• Dalmore 12 is peated? I didn’t even find it to be particularly sherried; like a couple of Juras and Macallan at standard strength, there just isn’t enough flavour here to hold on to – they’re fine off the cork, but any amount of staling quickly has me reaching for something else. ABV distributed with an eyedropper doesn’t help, but I also don’t think that there’s much attempt at anything edgy or distinctive. It reminds me most of Blue Label; wanting to be everything everyone thinks of when they think of “scotch”, but not really taking any risks in trying to achieve it.


  3. My memory should not be trusted too far. I just found on the W3 forums a post from January 2011 in which I refer to finishing up a bottle of Dalmore 12–so I’d owned a bottle well past 2005. I am relieved to note though that I don’t refer to any peat/smoke in that edition either.

    In my defense I will note that our second child was born in the summer of 2011 thus doubling my brain damage.


  4. I’ve had my bottle for less than a year, so it’s certainly newer than the ’05, and I don’t get the peat either. My impression was the same as yours. I found this to be more grain-forward than I was anticipating for a 12 year sherry malt. The palate to me was equally soft sherry and roasted malt. Certainly interesting and enjoyable to me but I’m not sure on the price given others in the range. For my $45 I’d rather have the creamy richness (sans obvious malt) of the Macallan 12.


    • Yeah, priced like the Tomatin or Glen Moray 12s this becomes a no-brainer as a pleasant, introduction to the sherried side of the spectrum or for keeping around for drinking on occasions when you can’t pay too much attention to your glass. But I suppose their brand strategy doesn’t allow anymore for there to be a very cheap Dalmore. As you say, when it enters a price range where it’s competing with the Macallan 12, the Highland Park 12 and is in fact more expensive than the Balvenie Doublewood or the Aberlour 12 it becomes hard to get too excited about it.

      That said, I did give it 84 points, just below the Aberlour 16. I wonder if I unconsciously rewarded it a bit for liking it better than I thought I would.


      • Wow, you just helped me figure out exactly how I feel about Dalmore 12y. I’ll return to it here and there but only, now that I’m thinking about it, at times when i’m in the mood for a sherry malt but won’t be able to pay much attention to it. Thanks!


      • I got this off a dusty shelf for $30 a year ago. On a recent visit it was bumped up to $40 – I think I’ll still get another bottle. Although I am not a fan of sherried whisky this is an odd dinosaur, it’s worth having as a reference.


  5. I’m having a deja vu’. It seems like yesterday we were debating the peat in Caperdonich… Glenfiddich 12yo, you are next!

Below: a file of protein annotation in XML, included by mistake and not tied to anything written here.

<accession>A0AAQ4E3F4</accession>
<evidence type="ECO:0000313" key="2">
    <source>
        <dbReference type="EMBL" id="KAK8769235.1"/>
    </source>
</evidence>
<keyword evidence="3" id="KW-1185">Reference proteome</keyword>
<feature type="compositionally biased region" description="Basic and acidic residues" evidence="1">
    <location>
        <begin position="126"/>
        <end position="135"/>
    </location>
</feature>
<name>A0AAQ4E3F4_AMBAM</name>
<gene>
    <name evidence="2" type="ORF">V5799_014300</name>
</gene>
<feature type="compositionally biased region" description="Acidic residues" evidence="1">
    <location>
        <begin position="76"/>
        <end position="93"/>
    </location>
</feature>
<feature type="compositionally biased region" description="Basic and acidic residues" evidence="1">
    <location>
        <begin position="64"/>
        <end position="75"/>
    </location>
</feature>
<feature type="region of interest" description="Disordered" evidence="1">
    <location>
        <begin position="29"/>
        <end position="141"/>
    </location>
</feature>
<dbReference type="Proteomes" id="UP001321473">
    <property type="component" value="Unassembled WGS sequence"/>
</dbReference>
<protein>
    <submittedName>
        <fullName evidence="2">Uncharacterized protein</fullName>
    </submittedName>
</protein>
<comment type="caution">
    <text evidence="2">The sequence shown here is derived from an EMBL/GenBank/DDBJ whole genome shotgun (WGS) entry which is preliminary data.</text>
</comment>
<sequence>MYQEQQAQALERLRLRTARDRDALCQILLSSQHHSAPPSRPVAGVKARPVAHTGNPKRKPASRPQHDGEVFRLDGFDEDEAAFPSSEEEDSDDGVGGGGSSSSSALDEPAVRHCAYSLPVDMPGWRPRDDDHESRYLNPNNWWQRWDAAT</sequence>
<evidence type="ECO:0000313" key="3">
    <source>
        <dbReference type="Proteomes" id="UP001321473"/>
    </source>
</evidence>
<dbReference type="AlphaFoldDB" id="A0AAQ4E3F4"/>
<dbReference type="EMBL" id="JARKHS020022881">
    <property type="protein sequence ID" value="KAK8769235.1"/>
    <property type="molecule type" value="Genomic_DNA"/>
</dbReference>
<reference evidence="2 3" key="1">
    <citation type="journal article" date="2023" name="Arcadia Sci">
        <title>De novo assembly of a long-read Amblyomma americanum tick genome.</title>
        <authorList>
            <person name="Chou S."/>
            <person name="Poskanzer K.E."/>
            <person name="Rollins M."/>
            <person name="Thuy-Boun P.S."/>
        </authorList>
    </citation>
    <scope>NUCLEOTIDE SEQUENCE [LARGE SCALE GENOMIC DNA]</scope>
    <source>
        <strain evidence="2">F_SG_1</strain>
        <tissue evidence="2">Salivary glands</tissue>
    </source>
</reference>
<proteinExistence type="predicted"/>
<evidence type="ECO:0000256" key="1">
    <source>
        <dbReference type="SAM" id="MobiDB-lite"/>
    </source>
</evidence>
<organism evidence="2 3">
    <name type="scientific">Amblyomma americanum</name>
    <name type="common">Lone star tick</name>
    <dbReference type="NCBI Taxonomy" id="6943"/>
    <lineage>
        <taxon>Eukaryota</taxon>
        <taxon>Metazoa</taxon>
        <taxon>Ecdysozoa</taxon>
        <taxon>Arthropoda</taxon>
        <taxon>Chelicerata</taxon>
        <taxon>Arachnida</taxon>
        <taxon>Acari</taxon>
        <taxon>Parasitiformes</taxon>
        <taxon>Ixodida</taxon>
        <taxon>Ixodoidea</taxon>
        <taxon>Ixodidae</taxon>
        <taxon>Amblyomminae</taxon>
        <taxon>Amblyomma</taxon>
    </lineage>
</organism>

My comment only refers to this old edition of Dalmore (in fact, to this bottle in particular). The only other bottle of Dalmore 12yo I owned was a few years back, very tasteless. That was a puzzle for me after reading high praise in one of Michael Jackson’s books. I could not finish it. That – and possibly the recent output too – was a different animal from this dusty.

    The 2006 edition of Wishart’s “Whisky Classified”, relevant for this discussion since it’s like going back in time, gives Dalmore 12yo 2/4 for “smoky”, on same level with Springbank – not Islay level, but higher than most Speysides. They don’t mention whether the malt is peated or not (for other distilleries they do, see our Caperdonich heated and peated debate). In the whisky description they include “whiff of smoke” in the nose and “nutty, smoky hints” in the finish.

    In the 6th edition (2010) of MJ’s Complete Guide to SMS, not written entirely by MJ, there is no mention of peat under the Dalmore entry and just the Dalmore Gran Reserva has “smoke” under palate and finish. I wish I had an older edition, maybe I’ll get one from Amazon, they are still available.


    • Like I said, I could totally see “whiff of smoke” as an apt descriptor for what I describe as leafy. “Immensely peaty” I didn’t get though, and I am primed to get excited when things are immensely peaty. I assume you and Michael split this bottle (from which my sample came)–did he get a lot of peat on it too?


      • We’ll see what Michael finds. I should say that I tasted that Dalmore several times without being struck by the peat. It’s just that after one particular night of tasting (as it happened, with Michael) I got up with a peaty throat, and I realized it was the Dalmore. Maybe “immensely peaty” is more a descriptor of my surprise than of the actual peat level. It’s certainly “immensely peaty” relative to whiskies where you don’t expect peat, not relative to a Talisker or Caol Ila.


    • I got my hands on the 5th edition (2004) of Michael Jackson’s Complete Guide to SMS. The last one written entirely by him, and closer in time to the 2005 Dalmore you drank.
      Here’s what he has under Dalmore 12yo (40% abv):
      “Colour: An attractive amber hue.
      Nose: Arousing, with rum butter, malt loaf, and soda bread.
      Body: Medium. Silky smooth.
      Palate: Gradual flavour development. Malty sweetness, orange jelly beans, spiciness (anise?), perfuminess, heather, light peat. Even a faint, salty tang of the sea.
      Finish: Toasty. Grainy. Long.”

      I think that between the two of us we pretty much covered all these notes :)


  6. I’m re-tasting this, and I’m picking a very different register. This 12yo bottle has clearly a high amount of much older whisky. There’s so much 18 yo + here, it could be rated “R”. This explains what I called yeasty Jamaican rum/old warehouses, and the citrus/bitterness that you noted.

    Last I checked the liquor store still had some bottles, but upgraded them from $30 to $40. If it’s still around I’m picking up another one. They don’t make them like that anymore, or if they do, they put it in their own Constellation with a £962 price tag.